Post-Apocalyptic Positivist Calendar

There have a been a lot of hits recently on the New, Improved Positivist Calendar, prompting a re-think about what to do with the idea. I had intended to produce a calendar for the whole year, but life intervened, not to mention the hard labour of making 13 monthly pages and inserting the old style dates for comparison. I ended up with the first 3 months, and wasn’t very happy with them.

The forthcoming End of the World, as presaged by the end of the Mayan calendar, is the perfect opportunity to take the positivist calendar post-Apocalypse. Occurring on December 21, 2012, it is also the winter solstice. You will recall that the “new, improved” aspect concerns beginning/ending each year on the solstice, leaving 13 months of 28 days each, divided into 4 weeks. Clearly a coincidence made in the Heavens. Never mind using the 1859 publication of Darwin’s On the Origin of Species as Year One, the world going kerplooey in 2012 blows it out of the water.

August Comte (1798-1857) created a religion of humanity, founded on a positivist philosophy that saw the natural sciences as the basis of life, rejecting metaphysical assumptions about the nature of reality. His logical calendar is part of that project, which I like for its elegance and versatility – it can be tweaked to mirror the seasons. The Gregorian calendar is 10 days late for the solstice.

Comte envisaged it stuffed with secular saints, people from all walks of scientific, political, artistic, and religious life, like a Catholic saints’-days calendar. I don’t want to do that, but it might include people I find interesting. Absurdity is probably the keynote of this and any future age, so eccentrics, artists, poets etc will feature. Lightly sprinkled, of course. No doubt I’ll think of other ideas. I can see it becoming a calendar plus, perhaps something like an almanac.

For the past 2 months I’ve been learning about digital art by making it, so this now sounds like a fascinating project and a chance to learn new skills. I’ll attempt to make a proper calendar, with different designs for the cover and for each month. Not necessarily seasonal ones – this is unknown territory, I can’t draw, and don’t know what I’m doing – yet. The deadline is obviously before December 21, and I’ll post updates as the work progresses. My inspiration is Nancy Farmer, a real artist who knows how to draw and paint and everything.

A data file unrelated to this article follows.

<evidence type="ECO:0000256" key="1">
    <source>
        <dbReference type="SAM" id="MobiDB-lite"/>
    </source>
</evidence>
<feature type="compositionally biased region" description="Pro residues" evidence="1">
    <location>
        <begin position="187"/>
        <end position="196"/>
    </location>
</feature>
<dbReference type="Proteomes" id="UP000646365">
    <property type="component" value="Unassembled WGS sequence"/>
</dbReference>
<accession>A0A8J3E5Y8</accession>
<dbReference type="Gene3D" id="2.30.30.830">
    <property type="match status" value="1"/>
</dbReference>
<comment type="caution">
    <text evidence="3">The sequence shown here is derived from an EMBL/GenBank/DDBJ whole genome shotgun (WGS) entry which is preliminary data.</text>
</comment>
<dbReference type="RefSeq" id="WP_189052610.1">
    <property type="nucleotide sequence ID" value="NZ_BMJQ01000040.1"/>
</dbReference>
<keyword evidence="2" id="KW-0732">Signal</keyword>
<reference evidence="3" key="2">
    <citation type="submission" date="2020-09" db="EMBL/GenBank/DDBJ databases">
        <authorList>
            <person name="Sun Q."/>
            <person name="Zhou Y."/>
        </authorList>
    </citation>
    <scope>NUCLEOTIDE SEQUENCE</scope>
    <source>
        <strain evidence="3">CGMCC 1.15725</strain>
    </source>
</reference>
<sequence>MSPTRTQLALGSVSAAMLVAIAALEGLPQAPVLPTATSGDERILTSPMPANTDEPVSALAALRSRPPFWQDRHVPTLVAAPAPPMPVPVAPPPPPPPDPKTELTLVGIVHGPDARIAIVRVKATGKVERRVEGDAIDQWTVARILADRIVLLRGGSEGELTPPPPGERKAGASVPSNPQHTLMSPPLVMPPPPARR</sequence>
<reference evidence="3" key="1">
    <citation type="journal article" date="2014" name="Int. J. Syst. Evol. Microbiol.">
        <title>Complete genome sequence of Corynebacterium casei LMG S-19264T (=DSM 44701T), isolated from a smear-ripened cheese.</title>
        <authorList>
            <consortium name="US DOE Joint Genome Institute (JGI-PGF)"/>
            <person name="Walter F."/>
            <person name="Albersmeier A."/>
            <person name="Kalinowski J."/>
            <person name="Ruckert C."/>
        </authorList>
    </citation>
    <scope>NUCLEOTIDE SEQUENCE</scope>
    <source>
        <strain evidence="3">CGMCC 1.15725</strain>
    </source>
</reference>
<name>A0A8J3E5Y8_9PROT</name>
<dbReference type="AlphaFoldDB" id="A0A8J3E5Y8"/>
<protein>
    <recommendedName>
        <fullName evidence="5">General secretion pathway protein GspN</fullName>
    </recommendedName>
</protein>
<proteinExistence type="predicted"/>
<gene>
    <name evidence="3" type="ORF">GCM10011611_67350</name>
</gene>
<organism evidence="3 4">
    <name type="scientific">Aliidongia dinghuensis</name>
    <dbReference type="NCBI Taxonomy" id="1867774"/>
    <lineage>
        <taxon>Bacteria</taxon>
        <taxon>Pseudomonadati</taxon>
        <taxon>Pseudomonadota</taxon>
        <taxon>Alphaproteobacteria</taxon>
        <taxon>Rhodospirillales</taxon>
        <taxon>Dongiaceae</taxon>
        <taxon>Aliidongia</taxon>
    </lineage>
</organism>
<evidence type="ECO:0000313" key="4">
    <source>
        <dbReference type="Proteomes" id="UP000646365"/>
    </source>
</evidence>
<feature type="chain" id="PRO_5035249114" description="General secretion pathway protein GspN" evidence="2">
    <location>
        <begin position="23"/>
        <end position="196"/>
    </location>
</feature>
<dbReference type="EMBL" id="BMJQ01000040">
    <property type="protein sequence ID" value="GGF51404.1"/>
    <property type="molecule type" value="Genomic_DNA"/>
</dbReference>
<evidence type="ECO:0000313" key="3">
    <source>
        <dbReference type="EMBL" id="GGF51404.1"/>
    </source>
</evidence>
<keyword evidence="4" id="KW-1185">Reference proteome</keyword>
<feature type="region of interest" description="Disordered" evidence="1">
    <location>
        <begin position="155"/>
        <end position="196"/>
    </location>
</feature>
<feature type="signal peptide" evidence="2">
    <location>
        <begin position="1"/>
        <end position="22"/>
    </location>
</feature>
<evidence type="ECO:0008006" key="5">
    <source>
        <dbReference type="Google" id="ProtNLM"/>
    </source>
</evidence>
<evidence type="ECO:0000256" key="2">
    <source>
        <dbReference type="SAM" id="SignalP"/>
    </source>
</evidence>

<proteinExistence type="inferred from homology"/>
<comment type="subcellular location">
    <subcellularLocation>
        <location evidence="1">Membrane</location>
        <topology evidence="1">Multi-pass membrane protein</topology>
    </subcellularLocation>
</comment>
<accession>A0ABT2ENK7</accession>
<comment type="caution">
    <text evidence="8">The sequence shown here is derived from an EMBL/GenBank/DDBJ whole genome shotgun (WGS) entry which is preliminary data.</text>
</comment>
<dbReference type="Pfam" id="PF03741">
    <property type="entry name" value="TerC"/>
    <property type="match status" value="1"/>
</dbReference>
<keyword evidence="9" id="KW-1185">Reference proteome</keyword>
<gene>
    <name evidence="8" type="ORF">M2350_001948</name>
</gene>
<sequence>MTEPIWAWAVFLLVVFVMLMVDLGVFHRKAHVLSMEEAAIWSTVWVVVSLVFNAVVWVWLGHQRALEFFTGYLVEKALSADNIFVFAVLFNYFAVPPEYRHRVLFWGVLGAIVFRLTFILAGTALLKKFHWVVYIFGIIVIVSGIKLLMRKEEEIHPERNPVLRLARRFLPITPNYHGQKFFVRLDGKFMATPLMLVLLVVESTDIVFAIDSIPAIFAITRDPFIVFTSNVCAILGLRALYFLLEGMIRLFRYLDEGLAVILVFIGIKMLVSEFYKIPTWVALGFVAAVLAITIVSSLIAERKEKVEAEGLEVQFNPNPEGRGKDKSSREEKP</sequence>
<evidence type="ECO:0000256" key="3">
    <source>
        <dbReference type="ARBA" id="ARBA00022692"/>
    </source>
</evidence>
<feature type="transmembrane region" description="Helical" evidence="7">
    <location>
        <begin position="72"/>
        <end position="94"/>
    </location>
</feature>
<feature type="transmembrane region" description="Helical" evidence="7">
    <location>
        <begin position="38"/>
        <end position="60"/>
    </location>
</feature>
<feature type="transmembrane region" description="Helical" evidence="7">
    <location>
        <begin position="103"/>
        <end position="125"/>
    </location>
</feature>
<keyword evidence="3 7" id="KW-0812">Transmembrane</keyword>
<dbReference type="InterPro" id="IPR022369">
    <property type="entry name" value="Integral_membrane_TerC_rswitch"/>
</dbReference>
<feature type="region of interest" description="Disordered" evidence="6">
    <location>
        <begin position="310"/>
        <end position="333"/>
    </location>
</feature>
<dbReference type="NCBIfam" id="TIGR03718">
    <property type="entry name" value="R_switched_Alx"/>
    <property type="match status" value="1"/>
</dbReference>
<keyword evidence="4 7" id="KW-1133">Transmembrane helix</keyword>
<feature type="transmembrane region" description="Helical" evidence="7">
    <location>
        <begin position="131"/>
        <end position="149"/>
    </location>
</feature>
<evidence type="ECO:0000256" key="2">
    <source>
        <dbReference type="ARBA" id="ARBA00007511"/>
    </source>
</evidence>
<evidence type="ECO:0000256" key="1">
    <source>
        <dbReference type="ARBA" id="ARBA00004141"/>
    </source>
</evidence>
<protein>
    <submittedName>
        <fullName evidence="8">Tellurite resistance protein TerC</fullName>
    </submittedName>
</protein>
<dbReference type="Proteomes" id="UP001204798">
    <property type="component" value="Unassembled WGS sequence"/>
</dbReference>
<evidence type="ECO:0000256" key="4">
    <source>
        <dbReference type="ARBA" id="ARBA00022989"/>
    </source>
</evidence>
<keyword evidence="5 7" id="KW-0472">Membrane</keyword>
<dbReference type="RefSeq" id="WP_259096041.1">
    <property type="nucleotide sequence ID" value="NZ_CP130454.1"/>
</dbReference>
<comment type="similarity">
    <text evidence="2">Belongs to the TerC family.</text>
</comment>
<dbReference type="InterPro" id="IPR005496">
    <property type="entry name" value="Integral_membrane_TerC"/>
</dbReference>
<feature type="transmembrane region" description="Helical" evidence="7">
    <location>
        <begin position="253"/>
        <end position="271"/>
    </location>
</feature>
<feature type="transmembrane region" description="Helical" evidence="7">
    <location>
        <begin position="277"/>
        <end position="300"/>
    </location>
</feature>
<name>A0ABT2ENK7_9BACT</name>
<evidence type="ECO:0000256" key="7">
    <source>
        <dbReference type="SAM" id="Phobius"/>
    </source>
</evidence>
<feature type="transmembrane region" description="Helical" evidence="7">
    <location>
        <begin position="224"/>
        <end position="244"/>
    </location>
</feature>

Whatever happens on December 21, the Post-Apocalyptic Positivist Calendar will see you through the aftermath.

Daily Video: Discworld Tourist Guide (Part 7) – Flora & Fauna

A treat for fans of the Discworld novels, by Terry Pratchett – everything you need to know to survive in the sometimes challenging environment of Discworld. True aficionados can also gather at the Terry Pratchett: Patchwork Pieces page on Google+.

Catch up here: Part 1Part 2Part 3Part 4Part 5Part 6


This is inspired by a comment from emaillikeunderwear, that the German word, kunst, means art, while kunststuff means plastic. ‘Nuff said, and I went haring off after appropriate images.

The painting is a detail from a vision of Hell by Hieronymus Bosch (1450-1516). It’s mashed up with a detail of a plastic artifact manufactured by Encore Industr(y/ies) of Sandusky, Ohio. I found the image at Texture King, a splendid free site. I don’t usually trawl for textures, preferring to photograph my own, but this time I wanted something specific. And it must be said that I’m extremely snobbish about plastic, deeming wood, stone, metal etc, to be more “genuine.”

The result is serendipitous, combining dimensions and arcane image physics into something I’m dead chuffed with. I like how the printing and recycling logo align with and bracket the sinner’s head, while his hand reaches through the logo. Then there’s the position of the plastic depression, which says a lot about the “oh, shit!” moment in the pit of that poor bastard’s stomach.

If only they were all like this.

TED Talks: Maz Jobrani on being an Iranian-American

A weekly post featuring talks by innovative thinkers, sponsored by TED (Technology, Entertainment, Design). This is what the internet was made for – to allow challenging ideas to escape from their academic ghettoes and hang out in a place where they can talk to each other.

Maz Jobrani is an Iranian-American stand-up comic, part of the Axis of Evil Comedy Tour. His work is about the absurdities and contradictions of being born in a country widely regarded as evil, while living as an American citizen. He’s funny, astute, and you should watch this because he blows away all the stereotypes.


Dear Dotty,

I’m sending this photo to help you defeat the Demon in your attic. Hold it aloft, while protecting your own eyes from the blazing vision, and you’ll have the little bastard out in no time. Retching and puking, so put tarpaulin down to protect your carpets. I’m beginning to heave a little, just by having it in a post.

We are fortunate in Campbeltown to have Linda gracing the garden of our museum, probably doing unspeakable things to wee lambs when no-one is looking. Should anyone local see this post, I’ll be tarred, feathered, and run out of town, so you may not hear from me for a while.

Love, Poet xxx
PS  I always knew I’d find a use for this photo one day.